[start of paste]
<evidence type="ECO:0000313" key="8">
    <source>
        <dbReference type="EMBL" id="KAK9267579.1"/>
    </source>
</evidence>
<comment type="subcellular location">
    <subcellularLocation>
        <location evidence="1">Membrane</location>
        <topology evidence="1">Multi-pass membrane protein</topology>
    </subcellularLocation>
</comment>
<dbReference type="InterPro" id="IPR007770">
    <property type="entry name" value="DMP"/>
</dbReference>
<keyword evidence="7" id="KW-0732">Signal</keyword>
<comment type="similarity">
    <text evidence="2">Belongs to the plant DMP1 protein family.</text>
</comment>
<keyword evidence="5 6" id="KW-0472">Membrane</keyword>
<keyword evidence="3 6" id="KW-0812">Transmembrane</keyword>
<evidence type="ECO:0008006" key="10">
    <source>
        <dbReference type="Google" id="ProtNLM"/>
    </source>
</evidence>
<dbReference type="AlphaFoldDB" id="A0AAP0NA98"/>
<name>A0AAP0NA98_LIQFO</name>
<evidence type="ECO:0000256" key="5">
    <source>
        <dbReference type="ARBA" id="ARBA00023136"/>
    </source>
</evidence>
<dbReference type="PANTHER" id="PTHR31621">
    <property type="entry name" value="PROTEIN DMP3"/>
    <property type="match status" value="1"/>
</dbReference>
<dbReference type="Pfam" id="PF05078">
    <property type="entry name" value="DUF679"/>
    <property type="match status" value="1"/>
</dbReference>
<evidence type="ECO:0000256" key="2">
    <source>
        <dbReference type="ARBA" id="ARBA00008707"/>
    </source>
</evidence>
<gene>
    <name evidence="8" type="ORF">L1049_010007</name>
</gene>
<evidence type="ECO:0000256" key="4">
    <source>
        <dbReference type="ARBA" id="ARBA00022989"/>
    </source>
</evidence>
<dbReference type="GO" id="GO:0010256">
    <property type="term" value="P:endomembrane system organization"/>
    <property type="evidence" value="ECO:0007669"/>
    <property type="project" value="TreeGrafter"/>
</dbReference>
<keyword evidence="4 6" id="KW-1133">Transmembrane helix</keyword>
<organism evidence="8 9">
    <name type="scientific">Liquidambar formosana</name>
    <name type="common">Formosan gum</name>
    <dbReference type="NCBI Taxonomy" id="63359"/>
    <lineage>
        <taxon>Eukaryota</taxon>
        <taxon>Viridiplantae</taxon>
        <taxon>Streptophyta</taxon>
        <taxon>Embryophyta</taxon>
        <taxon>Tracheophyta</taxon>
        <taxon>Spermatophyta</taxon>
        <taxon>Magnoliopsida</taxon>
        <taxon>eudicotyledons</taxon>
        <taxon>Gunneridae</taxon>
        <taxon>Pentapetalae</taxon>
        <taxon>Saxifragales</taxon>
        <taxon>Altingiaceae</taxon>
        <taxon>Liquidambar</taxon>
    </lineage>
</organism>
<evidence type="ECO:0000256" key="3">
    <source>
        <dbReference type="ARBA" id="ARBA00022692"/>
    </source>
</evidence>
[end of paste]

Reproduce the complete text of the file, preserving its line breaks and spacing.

<evidence type="ECO:0000313" key="8">
    <source>
        <dbReference type="EMBL" id="KAK9267579.1"/>
    </source>
</evidence>
<comment type="subcellular location">
    <subcellularLocation>
        <location evidence="1">Membrane</location>
        <topology evidence="1">Multi-pass membrane protein</topology>
    </subcellularLocation>
</comment>
<dbReference type="InterPro" id="IPR007770">
    <property type="entry name" value="DMP"/>
</dbReference>
<keyword evidence="7" id="KW-0732">Signal</keyword>
<comment type="similarity">
    <text evidence="2">Belongs to the plant DMP1 protein family.</text>
</comment>
<keyword evidence="5 6" id="KW-0472">Membrane</keyword>
<keyword evidence="3 6" id="KW-0812">Transmembrane</keyword>
<evidence type="ECO:0008006" key="10">
    <source>
        <dbReference type="Google" id="ProtNLM"/>
    </source>
</evidence>
<dbReference type="AlphaFoldDB" id="A0AAP0NA98"/>
<name>A0AAP0NA98_LIQFO</name>
<evidence type="ECO:0000256" key="5">
    <source>
        <dbReference type="ARBA" id="ARBA00023136"/>
    </source>
</evidence>
<dbReference type="PANTHER" id="PTHR31621">
    <property type="entry name" value="PROTEIN DMP3"/>
    <property type="match status" value="1"/>
</dbReference>
<dbReference type="Pfam" id="PF05078">
    <property type="entry name" value="DUF679"/>
    <property type="match status" value="1"/>
</dbReference>
<evidence type="ECO:0000256" key="2">
    <source>
        <dbReference type="ARBA" id="ARBA00008707"/>
    </source>
</evidence>
<gene>
    <name evidence="8" type="ORF">L1049_010007</name>
</gene>
<evidence type="ECO:0000256" key="4">
    <source>
        <dbReference type="ARBA" id="ARBA00022989"/>
    </source>
</evidence>
<dbReference type="GO" id="GO:0010256">
    <property type="term" value="P:endomembrane system organization"/>
    <property type="evidence" value="ECO:0007669"/>
    <property type="project" value="TreeGrafter"/>
</dbReference>
<keyword evidence="4 6" id="KW-1133">Transmembrane helix</keyword>
<organism evidence="8 9">
    <name type="scientific">Liquidambar formosana</name>
    <name type="common">Formosan gum</name>
    <dbReference type="NCBI Taxonomy" id="63359"/>
    <lineage>
        <taxon>Eukaryota</taxon>
        <taxon>Viridiplantae</taxon>
        <taxon>Streptophyta</taxon>
        <taxon>Embryophyta</taxon>
        <taxon>Tracheophyta</taxon>
        <taxon>Spermatophyta</taxon>
        <taxon>Magnoliopsida</taxon>
        <taxon>eudicotyledons</taxon>
        <taxon>Gunneridae</taxon>
        <taxon>Pentapetalae</taxon>
        <taxon>Saxifragales</taxon>
        <taxon>Altingiaceae</taxon>
        <taxon>Liquidambar</taxon>
    </lineage>
</organism>
<evidence type="ECO:0000256" key="3">
    <source>
        <dbReference type="ARBA" id="ARBA00022692"/>
    </source>
</evidence>